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In a statement, UN Women Executive Director Phumzile Mlambo Ngcuka calls on governments to recognize both the enormity of the contribution women make and the precarity of so many in light of the COVID-19 pandemic.
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The contribution of women and girls, particularly those living with HIV, is indispensable in the HIV response at the community level. Women and girls provide critical care for family and community members living with HIV, and help ensure they start and stay on treatment.
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Nearly a year ago, catastrophic hurricanes devastated the Caribbean. After Hurricane Irma, almost the entire population of Barbuda, a small island in the eastern Caribbean, was driven to its twin island of Antigua. In Dominica, Hurricane Maria wiped out crops, equipment and infrastructure. In efforts to ensure that women both benefit from, and lend their expertise to the humanitarian response in the Caribbean, UN Women has been working with partners in the immediate aftermath of the storms and beyond.
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Six months on, since the Category 5 hurricane battered the small island nation, UN Women assessment shows what women want is assistance to get back on their feet and back to work, not handouts.
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As the hurricane season ends in the Caribbean, and three months since Hurricane Irma caused the entire island of Barbuda to evacuate, Farmala Jacobs, Acting Executive Director of the Directorate of Gender Affairs of Antigua and Barbuda says the devastating hurricanes across the Caribbean this year show that we can no longer afford to leave anyone behind, and most certainly not women and girls.
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Every four minutes, three young women become infected with HIV (UNAIDS Right to Health report, 2017). They are clearly not enjoying their right to health, nor will they, until we are able to reverse the inequalities and discrimination that fuel HIV spread. Those whose health and future are currently least prioritized must become our focus, if we are to achieve the changes we seek.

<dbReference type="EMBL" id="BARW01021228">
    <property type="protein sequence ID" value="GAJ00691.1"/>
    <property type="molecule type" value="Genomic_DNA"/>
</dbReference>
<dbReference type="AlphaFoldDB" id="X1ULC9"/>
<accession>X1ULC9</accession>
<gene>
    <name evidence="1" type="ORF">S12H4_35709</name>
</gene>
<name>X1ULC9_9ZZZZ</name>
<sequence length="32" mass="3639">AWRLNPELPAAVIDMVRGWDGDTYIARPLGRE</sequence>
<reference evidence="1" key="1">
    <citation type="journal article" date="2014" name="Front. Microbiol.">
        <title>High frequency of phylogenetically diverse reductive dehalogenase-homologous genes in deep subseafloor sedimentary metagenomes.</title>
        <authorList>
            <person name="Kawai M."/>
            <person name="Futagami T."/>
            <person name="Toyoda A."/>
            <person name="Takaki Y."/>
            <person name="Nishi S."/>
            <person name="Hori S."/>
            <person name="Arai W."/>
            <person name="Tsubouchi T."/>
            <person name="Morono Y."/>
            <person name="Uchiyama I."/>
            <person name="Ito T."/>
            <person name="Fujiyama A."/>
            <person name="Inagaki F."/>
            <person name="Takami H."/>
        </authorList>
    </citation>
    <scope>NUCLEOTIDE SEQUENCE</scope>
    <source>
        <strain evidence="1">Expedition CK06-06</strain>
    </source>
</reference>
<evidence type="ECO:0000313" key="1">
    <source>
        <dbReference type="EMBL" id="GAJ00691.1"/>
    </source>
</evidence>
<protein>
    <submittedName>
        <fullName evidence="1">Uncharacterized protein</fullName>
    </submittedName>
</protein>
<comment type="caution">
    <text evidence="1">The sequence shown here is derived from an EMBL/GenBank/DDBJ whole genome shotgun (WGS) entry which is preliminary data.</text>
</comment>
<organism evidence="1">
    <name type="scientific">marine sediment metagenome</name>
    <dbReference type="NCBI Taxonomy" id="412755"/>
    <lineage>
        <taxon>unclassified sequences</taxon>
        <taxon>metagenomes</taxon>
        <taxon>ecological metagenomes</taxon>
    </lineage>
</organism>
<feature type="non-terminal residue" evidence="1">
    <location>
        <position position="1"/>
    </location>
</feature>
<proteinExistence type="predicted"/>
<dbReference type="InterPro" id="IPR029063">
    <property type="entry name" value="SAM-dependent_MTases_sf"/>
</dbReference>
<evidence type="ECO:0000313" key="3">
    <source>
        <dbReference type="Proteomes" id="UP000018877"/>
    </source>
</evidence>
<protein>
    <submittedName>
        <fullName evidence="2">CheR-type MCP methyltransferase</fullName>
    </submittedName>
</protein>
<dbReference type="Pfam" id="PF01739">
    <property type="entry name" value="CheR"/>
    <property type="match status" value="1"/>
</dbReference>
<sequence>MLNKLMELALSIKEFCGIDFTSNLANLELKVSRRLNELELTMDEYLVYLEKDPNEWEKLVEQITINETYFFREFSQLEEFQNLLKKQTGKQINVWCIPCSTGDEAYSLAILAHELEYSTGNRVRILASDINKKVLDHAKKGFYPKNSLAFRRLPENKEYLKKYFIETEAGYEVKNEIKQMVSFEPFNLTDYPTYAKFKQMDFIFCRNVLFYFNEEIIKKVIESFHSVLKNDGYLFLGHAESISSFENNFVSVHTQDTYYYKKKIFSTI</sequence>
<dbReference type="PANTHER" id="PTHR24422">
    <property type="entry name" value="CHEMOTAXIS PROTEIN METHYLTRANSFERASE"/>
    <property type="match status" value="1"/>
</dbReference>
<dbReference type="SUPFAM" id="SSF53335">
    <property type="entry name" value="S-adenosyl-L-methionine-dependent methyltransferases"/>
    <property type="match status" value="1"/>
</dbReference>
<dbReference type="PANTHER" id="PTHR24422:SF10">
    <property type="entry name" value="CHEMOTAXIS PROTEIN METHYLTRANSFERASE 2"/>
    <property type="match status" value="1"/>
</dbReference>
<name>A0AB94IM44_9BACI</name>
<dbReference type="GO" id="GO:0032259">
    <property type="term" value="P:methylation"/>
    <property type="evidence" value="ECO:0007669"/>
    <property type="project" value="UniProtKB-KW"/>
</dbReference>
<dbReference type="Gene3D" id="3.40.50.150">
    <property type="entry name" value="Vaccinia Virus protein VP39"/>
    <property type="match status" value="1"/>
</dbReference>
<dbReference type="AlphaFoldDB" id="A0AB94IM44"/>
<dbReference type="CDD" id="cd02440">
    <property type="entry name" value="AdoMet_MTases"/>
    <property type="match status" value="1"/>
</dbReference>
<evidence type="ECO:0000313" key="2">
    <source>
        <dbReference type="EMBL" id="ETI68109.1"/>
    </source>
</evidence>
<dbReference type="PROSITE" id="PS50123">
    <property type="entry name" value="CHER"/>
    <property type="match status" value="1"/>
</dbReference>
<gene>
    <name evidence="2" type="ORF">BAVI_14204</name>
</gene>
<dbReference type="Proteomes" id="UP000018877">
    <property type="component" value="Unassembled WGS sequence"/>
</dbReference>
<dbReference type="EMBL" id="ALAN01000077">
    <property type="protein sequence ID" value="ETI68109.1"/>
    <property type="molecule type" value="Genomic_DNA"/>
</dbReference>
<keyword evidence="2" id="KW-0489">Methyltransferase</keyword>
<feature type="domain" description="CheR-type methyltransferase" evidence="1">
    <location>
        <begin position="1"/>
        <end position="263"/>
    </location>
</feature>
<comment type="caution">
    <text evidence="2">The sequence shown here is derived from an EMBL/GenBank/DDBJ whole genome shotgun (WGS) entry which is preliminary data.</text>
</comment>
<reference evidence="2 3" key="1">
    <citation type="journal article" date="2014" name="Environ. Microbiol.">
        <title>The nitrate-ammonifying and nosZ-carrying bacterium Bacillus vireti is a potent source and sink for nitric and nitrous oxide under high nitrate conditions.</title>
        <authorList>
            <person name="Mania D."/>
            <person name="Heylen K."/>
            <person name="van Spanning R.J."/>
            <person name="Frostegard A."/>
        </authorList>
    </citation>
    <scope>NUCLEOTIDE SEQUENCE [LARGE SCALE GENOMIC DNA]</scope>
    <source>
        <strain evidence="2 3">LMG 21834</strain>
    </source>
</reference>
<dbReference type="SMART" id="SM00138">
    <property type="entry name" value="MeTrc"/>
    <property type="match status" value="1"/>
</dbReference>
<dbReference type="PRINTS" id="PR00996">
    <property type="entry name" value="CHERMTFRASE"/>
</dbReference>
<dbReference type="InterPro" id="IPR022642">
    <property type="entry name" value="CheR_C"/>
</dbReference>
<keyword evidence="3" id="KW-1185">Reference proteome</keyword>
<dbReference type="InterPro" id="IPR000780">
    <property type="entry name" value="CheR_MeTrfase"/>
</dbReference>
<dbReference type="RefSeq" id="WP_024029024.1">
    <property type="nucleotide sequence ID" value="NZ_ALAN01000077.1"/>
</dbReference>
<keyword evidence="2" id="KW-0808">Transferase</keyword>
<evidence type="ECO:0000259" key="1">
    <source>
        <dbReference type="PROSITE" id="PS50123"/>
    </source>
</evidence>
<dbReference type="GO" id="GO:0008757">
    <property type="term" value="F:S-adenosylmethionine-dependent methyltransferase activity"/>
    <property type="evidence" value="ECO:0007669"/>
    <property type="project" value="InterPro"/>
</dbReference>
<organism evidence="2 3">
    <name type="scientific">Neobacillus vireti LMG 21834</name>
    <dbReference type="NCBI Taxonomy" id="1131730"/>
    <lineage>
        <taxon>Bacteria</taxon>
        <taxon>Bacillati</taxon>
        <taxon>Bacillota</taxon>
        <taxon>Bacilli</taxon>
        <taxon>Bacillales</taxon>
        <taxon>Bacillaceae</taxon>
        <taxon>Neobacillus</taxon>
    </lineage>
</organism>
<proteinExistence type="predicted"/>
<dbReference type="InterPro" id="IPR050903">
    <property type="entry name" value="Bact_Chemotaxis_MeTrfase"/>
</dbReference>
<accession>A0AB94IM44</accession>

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It’s been a month since Hurricane Matthew hit Haiti, taking the lives of hundreds of people in the South, Grand’Anse and Nippes departments ( districts) and leaving more than 1.4 million in need of humanitarian assistance, but the women and girls in the most affected areas remember it as if it was yesterday.
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Disasters increase specific risks for women, exacerbating all their existing social, economic and physical vulnerabilities.
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In immediate response to the devastation caused by Hurricane Matthew in Haiti, UN Women is mobilizing experts and resources to assess the humanitarian needs on the ground.
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Invitation for Proposals – Projects contributing to a reduction of girls’ and young women’s vulnerability to HIV and to strengthened resilience of those living with HIV&AIDS.
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UN Women Executive Director Phumzile Mlambo-Ngcuka and Deputy Executive Director Yannick Glemarec will join other world leaders at the first World Humanitarian Summit (WHS) held today and tomorrow in Istanbul, Turkey. The first gathering of its kind, the Summit aims to place humanity—people’s safety, dignity and the right to thrive—at the heart of global decision-making and initiate a set of concrete actions and commitments to enable countries and communities to better prepare for and respond to crises. With more than 5,000 expected participants, the programme will include seven high-level leaders' roundtables on priority action areas.